Friday, December 08, 2006

Defensive routines

Out of the blue i received this mail on a post from 2005 from Any comments?

Defensive routines are just that....defensive, meaning they are on
their way out. Change management will ultimately become more
individually tailored to specific cultural environments. "Instruments"
will be acquired and honed during the learning curve relevant to a
specific organization. Each new "engagement" will be a fresh and
unique effort in order to keep the change effort ahead of a particular
organization's learning and adaptation curve and to avoid antiquity by
the time it is implemented.

On Oct 28 2005, 11:44 am, wrote:
> Dear Abby and other readers,
> Chris Argyris wrote a book called 'strategy,changeand defensive
> routines'. He explains how we deploy our defensive routines WITH THE
> BEST INTENTIONS to preventchangeand the implementation of strategies
> we've all committed too. Defensive routines, i think, have been learned
> even before we've learned to speak a language. The are deeply
> paradoxical as they are about controlling behaviour to prevent us from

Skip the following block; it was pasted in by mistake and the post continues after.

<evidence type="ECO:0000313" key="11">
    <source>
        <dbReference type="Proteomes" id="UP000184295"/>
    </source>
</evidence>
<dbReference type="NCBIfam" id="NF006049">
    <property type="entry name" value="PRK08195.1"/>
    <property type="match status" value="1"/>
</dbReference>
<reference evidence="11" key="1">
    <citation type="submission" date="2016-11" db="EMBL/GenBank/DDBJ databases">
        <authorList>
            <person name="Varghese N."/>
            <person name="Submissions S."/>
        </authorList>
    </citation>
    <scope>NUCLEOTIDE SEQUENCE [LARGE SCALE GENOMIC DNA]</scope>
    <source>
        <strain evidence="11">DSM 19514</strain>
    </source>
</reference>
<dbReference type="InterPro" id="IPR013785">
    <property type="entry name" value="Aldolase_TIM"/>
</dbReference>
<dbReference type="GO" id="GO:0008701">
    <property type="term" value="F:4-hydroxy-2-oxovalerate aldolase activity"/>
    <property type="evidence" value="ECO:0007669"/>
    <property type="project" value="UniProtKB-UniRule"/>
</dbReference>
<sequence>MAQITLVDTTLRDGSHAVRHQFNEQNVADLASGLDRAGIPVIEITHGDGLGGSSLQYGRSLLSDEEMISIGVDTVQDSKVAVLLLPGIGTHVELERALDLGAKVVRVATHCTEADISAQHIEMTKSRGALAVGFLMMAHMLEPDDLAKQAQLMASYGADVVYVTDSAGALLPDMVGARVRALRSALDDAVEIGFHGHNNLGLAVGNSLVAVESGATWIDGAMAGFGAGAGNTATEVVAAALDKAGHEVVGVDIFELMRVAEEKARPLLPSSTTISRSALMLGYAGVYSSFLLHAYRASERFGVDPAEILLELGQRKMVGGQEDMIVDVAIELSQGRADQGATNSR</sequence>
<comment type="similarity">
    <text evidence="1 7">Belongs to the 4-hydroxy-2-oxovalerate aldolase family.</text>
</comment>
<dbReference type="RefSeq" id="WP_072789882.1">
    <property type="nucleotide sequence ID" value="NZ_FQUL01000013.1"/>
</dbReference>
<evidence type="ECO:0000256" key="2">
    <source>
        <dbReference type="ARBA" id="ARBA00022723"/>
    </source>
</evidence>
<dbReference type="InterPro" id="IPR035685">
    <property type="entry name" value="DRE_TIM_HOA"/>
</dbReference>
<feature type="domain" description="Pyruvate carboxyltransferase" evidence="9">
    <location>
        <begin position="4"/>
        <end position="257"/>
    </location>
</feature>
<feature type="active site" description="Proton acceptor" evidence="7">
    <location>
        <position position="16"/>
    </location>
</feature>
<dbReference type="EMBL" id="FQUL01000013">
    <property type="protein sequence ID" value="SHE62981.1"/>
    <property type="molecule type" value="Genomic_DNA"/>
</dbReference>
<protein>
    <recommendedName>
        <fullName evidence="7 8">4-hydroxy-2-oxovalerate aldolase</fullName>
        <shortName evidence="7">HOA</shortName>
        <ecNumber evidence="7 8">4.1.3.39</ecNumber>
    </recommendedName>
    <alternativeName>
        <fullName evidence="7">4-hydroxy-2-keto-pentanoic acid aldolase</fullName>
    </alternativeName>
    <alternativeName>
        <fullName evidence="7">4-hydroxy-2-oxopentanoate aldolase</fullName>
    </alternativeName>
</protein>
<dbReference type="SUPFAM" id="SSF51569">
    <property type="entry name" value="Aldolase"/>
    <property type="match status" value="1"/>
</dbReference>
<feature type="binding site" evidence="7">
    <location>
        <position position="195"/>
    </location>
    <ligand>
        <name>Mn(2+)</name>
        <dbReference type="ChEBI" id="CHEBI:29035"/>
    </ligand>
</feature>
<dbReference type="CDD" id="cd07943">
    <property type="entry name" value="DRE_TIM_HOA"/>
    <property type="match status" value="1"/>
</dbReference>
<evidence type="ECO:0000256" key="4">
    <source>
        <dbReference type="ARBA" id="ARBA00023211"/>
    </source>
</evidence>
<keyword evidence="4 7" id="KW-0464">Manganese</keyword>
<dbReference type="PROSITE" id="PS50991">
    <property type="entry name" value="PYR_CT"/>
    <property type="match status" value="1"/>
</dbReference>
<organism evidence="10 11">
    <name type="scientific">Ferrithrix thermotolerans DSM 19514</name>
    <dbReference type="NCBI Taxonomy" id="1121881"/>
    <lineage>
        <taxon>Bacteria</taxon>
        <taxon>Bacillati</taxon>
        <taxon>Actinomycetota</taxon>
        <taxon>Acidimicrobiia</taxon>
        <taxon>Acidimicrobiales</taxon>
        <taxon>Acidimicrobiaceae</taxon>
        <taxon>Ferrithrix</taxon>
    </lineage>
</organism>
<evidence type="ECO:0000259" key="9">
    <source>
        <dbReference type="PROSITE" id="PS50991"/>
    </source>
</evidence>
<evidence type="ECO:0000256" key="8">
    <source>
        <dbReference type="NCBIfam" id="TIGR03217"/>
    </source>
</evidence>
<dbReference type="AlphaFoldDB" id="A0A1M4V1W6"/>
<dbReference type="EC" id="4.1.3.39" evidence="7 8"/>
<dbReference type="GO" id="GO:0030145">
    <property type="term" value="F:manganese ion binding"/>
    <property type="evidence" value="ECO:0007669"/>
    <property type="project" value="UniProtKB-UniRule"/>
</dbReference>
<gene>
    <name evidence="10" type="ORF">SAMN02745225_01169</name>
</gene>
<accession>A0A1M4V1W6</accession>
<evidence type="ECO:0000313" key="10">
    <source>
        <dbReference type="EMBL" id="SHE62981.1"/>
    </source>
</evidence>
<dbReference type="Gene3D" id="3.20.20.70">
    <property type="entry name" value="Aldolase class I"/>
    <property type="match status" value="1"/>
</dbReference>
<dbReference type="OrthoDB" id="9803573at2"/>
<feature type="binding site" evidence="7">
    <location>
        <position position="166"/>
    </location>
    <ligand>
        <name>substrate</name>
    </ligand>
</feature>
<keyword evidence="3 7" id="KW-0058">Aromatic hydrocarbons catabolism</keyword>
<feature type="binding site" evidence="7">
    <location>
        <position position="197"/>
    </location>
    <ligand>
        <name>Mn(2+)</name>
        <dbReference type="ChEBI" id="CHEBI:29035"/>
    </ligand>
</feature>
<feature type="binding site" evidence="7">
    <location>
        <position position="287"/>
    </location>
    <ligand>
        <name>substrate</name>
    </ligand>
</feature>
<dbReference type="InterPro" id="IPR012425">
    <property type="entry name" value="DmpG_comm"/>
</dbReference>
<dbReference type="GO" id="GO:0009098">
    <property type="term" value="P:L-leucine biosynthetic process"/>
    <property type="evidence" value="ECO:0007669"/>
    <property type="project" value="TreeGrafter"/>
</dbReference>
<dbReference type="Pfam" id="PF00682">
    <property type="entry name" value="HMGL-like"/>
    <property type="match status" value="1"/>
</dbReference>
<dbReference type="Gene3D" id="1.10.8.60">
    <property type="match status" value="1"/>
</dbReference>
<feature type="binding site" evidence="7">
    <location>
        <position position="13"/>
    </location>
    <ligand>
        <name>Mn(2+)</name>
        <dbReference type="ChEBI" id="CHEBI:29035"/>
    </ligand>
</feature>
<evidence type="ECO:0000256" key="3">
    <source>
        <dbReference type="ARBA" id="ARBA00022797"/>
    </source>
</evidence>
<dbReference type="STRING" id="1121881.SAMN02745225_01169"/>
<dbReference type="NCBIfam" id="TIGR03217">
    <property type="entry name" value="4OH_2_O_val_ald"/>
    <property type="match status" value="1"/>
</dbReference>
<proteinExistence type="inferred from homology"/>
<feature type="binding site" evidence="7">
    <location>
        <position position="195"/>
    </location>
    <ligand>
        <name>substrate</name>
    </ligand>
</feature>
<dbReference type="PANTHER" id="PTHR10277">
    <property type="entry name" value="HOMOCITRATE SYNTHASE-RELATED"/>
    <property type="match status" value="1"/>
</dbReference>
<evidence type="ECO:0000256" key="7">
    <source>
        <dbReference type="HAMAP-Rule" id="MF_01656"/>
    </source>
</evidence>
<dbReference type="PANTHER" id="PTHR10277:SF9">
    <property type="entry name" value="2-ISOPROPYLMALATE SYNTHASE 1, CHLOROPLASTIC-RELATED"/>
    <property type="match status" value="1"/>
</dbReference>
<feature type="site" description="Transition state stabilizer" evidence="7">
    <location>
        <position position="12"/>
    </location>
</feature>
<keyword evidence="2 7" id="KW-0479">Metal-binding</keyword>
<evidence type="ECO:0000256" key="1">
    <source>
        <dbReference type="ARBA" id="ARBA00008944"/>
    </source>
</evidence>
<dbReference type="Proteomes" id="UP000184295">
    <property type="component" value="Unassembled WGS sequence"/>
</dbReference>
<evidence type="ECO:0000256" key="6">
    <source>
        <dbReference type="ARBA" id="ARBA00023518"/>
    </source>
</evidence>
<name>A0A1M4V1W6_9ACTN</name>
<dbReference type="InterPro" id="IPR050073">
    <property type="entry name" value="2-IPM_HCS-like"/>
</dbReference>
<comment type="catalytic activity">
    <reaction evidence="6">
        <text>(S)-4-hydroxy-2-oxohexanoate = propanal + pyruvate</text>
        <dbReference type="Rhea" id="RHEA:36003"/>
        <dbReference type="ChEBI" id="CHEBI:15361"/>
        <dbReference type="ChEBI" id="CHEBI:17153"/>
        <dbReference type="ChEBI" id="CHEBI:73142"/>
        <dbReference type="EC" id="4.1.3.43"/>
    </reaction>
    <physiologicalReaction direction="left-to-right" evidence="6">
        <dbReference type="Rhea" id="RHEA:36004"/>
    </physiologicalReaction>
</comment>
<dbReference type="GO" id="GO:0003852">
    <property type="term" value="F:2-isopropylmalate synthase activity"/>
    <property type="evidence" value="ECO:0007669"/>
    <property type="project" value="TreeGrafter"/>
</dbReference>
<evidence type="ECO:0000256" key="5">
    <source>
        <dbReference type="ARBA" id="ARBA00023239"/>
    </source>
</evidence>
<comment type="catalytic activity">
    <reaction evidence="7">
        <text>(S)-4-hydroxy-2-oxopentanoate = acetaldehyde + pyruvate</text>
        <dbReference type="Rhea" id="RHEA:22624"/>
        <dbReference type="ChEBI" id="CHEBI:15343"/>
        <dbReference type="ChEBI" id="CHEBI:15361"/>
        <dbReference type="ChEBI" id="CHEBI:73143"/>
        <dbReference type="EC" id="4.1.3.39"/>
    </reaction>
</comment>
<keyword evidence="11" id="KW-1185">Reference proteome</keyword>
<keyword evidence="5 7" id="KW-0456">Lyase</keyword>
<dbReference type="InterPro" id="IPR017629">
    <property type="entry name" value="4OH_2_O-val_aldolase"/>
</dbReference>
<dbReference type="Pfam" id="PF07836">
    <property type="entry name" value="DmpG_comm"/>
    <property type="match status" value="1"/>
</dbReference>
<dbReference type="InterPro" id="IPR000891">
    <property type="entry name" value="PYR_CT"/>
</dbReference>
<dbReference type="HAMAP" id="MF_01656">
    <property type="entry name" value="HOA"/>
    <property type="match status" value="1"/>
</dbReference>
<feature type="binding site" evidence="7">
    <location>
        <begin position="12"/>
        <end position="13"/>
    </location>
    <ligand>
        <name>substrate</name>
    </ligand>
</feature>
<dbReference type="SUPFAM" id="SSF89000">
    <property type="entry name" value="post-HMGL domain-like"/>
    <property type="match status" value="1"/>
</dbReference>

> learning things that might be harmful. (If you're familiar with HAL from
> '2001 a space odessey': what should you do when you might not be able to
> protect (control) a being from death when this being is going out of
> free will somewhere he might die. The answer HAL figured out was: kill
> him softly but do not tell them you're going to do that.)
> I think that defensive routines have evolved to protect our own
> existence, to prevent us from harm. Defensive routines run very deep,
> are undiscussable and the undiscussability is undiscussable too. They
> have been closely linked to emotions and are very hard to overcome. For
> instance: I think thatChangeManagementandChange Management
> Instruments are defensive routines. This, in my view, is a defensive
> tactic called 'easing in': just do some test, show we're all different,
> note that we're all have a different attitude tochangeand that it is
> all right do be defensive againstchangeor that we should apply a
> certain tactic, a certain strategy to controlchangein certain people.
> In the end, nothing has changed (because people are smart enough to play
> the game and resist being controlled), except that we're going to look
> for another instrument. Same shit, differentChangeManagement
> Instrument. This, i think, is why there are so many of these instruments.
> I'm not against defensive routines, denying them is not an option. But,
> i think that defensive reasoning is creating most of the problems we as
> a people are facing. Governements have a whole Departments of Defence,
> devoted to defensive routines.
> The small path of managingchangeis supporting people to learn about
> their ownchange, manage their own developement (od, not OD) in their
> own way, in their own pace and to learn about their own defensive routines.
> Keep this in mind,
> Jan